Are you getting enough fiber? If not, it may be one reason you’re struggling to shed extra pounds. There are two types of fiber, soluble and insoluble, and each provides its own health benefits. Soluble fiber draws in water and becomes a gel. It feeds the healthy bacteria in your gut. Insoluble fiber adds bulk and acts like “scrubbing bubbles” in the intestine, helping food to pass more quickly.
The health benefits of fiber.
There are direct and indirect health benefits from fiber. Since fiber is a prebiotic, it helps keep your microbiome healthier. The microbiome is the microbes that grow in your body, primarily in the intestines. They digest the food and make the nutrients available, while also controlling many other functions, including hormones that affect your mood. Fiber can also help you control blood pressure, improve insulin resistance and lose weight.
One study compared the American Heart Association Diet with a diet higher in fiber.
The University of Massachusetts Medical School divided 240 overweight volunteers with metabolic syndrome into two groups. Metabolic syndrome includes high blood pressure, high blood sugar, and high cholesterol. One group followed the diet from the American Heart Association—AHA—and the other was just asked to increase their intake of fiber to 30 grams a day. To give an example of what that amount might be like, consider that a half cup of Fiber One is 14 grams of fiber and a pear with the skin is 6. Both groups lost weight, improved their body’s response to insulin and lowered blood pressure.
Besides those benefits, extra fiber helps your body in other ways.
Extra soluble fiber can improve your digestion by keeping your digestive bacteria and microbes in balance. The insoluble fiber adds bulk to prevent constipation and leave you feeling fuller. Studies show that fiber can help rid the body of carcinogens and reduce the incidence of colon polyps. According to a mega-study in the Journal of the National Cancer Institute, as the amount of fiber people consumed increased, the risk of colon reduced.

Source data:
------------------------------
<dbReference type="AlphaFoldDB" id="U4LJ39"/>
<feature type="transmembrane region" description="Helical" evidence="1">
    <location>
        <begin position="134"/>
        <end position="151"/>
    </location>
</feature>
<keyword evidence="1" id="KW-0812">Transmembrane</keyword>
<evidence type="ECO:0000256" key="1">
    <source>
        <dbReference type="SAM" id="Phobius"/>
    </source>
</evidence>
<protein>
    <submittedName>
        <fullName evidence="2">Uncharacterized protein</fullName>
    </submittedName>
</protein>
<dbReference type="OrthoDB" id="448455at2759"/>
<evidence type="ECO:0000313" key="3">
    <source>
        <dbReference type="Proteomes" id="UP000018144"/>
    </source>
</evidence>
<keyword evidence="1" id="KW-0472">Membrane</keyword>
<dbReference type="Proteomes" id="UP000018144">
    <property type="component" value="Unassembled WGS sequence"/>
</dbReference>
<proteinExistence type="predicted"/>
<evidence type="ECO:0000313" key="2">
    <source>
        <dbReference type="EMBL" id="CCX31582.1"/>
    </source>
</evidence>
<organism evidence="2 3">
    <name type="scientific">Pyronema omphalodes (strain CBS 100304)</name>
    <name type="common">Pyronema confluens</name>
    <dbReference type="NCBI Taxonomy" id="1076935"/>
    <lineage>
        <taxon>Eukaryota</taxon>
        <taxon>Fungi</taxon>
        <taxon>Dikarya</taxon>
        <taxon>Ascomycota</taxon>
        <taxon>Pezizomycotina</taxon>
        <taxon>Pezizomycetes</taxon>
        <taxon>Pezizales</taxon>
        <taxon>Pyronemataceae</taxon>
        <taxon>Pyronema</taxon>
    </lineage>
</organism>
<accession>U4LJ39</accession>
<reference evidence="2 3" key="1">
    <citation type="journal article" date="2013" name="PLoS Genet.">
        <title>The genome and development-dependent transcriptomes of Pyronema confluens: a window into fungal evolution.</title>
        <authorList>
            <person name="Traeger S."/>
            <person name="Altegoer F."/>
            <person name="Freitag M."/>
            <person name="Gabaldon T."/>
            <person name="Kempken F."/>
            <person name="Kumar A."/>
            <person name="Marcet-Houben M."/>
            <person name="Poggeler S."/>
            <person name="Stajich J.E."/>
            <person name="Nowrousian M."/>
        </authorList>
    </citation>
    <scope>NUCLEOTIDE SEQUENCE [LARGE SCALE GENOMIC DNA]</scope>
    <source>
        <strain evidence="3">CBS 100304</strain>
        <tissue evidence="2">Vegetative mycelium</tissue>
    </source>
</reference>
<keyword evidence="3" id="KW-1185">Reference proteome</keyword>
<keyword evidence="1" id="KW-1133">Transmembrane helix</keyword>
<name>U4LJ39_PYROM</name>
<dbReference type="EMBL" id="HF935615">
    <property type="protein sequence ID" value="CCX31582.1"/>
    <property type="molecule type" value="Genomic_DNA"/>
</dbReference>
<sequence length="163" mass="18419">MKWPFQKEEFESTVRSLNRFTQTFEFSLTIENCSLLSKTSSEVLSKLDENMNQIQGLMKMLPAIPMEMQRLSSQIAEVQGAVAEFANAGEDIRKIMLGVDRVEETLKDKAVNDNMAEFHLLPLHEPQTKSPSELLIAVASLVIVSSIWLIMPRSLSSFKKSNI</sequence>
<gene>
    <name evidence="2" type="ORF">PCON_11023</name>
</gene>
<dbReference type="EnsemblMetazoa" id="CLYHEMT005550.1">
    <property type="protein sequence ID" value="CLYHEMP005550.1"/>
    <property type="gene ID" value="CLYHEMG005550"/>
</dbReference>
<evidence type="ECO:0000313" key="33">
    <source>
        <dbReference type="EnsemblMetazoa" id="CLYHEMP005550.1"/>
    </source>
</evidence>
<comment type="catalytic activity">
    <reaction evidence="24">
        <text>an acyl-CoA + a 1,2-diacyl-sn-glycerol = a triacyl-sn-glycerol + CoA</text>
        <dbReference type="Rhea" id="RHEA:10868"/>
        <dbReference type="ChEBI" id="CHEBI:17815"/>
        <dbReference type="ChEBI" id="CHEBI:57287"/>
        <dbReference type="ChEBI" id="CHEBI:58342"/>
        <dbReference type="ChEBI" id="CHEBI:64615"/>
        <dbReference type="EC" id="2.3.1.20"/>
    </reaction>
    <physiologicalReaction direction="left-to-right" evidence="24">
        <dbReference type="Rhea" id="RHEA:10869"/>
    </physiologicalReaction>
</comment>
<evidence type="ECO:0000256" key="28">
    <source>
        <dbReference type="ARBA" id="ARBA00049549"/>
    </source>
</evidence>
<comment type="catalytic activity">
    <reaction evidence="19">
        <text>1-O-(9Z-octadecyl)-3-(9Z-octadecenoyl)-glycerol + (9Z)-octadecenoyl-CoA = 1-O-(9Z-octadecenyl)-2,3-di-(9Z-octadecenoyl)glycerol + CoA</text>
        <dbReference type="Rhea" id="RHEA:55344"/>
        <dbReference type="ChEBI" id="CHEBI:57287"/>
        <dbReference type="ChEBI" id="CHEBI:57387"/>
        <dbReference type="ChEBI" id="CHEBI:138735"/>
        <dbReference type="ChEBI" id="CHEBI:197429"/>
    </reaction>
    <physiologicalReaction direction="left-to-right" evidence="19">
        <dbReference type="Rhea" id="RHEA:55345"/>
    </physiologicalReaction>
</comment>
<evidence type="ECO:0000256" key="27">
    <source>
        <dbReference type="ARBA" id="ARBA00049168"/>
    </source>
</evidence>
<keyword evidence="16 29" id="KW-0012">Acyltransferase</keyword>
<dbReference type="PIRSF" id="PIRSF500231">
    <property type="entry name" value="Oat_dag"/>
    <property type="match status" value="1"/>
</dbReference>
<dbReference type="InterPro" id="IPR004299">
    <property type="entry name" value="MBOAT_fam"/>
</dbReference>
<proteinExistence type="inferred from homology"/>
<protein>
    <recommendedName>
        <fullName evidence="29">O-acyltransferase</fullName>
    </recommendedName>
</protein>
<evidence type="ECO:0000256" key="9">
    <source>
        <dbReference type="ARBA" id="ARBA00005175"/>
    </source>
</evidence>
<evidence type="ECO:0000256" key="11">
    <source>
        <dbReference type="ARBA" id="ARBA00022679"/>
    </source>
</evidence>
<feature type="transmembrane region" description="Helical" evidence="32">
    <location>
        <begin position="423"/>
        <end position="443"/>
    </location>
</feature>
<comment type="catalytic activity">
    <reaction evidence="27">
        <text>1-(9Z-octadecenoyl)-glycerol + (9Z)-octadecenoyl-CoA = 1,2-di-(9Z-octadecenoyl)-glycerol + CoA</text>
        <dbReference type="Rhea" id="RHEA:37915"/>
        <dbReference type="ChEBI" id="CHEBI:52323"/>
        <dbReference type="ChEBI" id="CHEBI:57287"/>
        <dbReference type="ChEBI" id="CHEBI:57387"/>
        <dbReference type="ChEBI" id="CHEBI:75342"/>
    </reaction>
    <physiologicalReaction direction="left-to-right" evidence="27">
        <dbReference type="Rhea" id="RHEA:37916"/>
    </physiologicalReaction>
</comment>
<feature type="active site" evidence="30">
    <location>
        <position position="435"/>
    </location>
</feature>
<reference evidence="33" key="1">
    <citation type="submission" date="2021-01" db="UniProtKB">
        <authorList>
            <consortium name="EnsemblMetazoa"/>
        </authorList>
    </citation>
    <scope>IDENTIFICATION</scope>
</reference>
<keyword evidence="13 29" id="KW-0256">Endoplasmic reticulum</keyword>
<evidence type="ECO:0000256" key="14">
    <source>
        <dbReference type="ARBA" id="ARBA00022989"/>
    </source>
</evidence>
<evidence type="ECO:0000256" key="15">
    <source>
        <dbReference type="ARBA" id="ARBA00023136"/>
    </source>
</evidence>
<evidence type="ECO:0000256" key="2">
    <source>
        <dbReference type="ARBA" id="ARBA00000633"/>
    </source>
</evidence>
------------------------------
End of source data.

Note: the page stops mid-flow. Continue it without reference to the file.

- Ditch the sugary treats and grab an apple or a pear. Always eat the skins, but make sure you wash it thoroughly, especially if it’s not organic. Add a few extras to your salad, like broccoli or more carrots.
- You can increase your fiber with whole grain cereals and bread. Instead of eating a box of the latest sugary pop cereal, opt for a bowl of oatmeal. Avoid the instant oatmeal in packets that have added sugar.
- Try overnight oatmeal from Oat Groats. Oat groats are the hulled kernels of oats that include the bran, cereal germ and endosperm. They’re super nutritious. Just bring it to a boil in water for a couple of minutes then cover until you’re ready to use the next morning. Reheat and add your favorite fruit.
- You’ll help your body when you eat buckwheat groats as a source of fiber. It contains rutin that helps reduce inflammation and lower blood pressure, cholesterol and won’t spike blood sugar.
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